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All families are entitled to a future not pre-destined by circumstances.

Springboard’s model is guided by our principle radically resident driven approach. Through this method, we place families living in our communities at the heart of all programs and partnerships. Focusing on what is occurring inside the walls, just not outside. We recognize that to best serve individuals living in poverty, they must be included in the process of planning.

Springboard works to engage residents in participatory planning, transparent dialogue, and resident organizing approaches. Community engagement is key in having residents take ownership over Springboard as well as their communities. When families living in poverty take part in the organizations planning for change as they do with Springboard, they are given ownership of the process as well as are empowered to be advocates in their communities.

Why We Matter

Springboard To Opportunities is built on the premise that affordable housing combined with strategic, resident-engaged services can provide a platform for low-income people to advance themselves in life, school and work.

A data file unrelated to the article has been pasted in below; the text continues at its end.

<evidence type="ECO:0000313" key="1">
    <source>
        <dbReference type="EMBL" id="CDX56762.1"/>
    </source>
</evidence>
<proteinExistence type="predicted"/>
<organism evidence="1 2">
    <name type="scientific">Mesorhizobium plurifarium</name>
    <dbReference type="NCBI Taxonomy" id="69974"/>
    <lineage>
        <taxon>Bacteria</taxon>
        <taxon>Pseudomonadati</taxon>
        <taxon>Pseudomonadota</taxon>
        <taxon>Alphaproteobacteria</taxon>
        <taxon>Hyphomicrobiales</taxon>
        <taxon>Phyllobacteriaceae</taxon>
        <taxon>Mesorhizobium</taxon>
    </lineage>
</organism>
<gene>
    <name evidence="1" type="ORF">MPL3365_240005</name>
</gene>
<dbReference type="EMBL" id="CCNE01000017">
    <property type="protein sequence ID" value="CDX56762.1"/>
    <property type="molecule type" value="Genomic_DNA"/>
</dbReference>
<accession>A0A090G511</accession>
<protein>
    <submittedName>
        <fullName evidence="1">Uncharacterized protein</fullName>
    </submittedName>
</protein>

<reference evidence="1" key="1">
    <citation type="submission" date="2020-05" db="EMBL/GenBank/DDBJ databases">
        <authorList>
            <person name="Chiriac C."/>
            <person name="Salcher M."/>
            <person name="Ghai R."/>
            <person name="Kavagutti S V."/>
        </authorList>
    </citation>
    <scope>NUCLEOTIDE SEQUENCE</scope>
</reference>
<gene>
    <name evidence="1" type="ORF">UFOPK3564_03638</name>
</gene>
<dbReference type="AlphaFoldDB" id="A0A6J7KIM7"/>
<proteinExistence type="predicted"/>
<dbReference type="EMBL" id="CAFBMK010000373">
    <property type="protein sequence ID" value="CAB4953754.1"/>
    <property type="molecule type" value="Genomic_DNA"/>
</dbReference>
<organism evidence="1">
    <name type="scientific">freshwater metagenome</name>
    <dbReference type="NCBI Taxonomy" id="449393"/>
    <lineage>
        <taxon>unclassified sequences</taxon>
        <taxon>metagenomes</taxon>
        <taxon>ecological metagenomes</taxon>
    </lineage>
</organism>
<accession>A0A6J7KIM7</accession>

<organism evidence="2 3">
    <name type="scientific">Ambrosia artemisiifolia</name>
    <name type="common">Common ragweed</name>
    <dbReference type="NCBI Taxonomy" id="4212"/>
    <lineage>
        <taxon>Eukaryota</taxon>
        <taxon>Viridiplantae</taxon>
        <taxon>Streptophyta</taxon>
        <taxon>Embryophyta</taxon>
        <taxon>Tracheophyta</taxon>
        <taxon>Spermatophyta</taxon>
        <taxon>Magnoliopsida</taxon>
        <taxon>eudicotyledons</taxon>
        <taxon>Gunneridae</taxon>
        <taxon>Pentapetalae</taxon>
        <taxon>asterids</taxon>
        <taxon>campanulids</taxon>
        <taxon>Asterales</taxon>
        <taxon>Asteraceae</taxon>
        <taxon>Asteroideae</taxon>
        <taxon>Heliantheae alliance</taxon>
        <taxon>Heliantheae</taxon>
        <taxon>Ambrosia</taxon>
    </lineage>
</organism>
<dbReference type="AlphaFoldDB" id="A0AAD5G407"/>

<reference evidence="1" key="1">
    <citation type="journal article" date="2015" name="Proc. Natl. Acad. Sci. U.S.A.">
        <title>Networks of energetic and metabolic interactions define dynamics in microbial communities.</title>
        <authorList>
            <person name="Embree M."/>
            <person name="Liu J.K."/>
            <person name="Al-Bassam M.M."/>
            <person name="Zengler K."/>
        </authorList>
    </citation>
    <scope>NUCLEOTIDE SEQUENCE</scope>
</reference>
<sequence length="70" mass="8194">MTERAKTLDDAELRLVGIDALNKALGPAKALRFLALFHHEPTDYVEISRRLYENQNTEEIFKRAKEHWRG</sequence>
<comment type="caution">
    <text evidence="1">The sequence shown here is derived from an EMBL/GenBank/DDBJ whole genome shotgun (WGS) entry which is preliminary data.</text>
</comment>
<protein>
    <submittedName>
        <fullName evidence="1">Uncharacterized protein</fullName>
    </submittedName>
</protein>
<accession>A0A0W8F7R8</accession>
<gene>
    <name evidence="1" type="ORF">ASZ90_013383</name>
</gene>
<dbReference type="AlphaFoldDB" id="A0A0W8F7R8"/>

Affordable housing is an important starting point, but it’s not enough.

Today, more than 16 percent of Americans are poor, and almost one in five children lives in poverty. An affordable rent – either set at a below-market rate or at a percentage of income – is an essential step toward helping low-income people stabilize their living situations so they can move ahead in life.

However, many individuals and families living in affordable housing face multiple obstacles to achieving their aspirations. For example:
Access to safe and affordable housing is a critical step toward breaking the cycle of poverty, but it is not sufficient on its own. Residents living in affordable housing also need supportive services to help overcome these challenges and achieve a more secure and hopeful future.

Resident services must actively engage residents to be effective.

  • They may not have the education or experience necessary to obtain and keep a decent-paying job.
  • They may be single parents with several young children, without affordable child care or transportation to get to a job.
  • They may suffer from mental illness, drug addiction or the aftermath of domestic violence, or they may be caring for family members with these problems.
  • They may not know about – or know how to navigate – the resources in their community that could help them succeed.
  • They may have language or cultural barriers preventing them from connecting with resources or succeeding in school or the workplace.

When resident services are successful, everyone wins.

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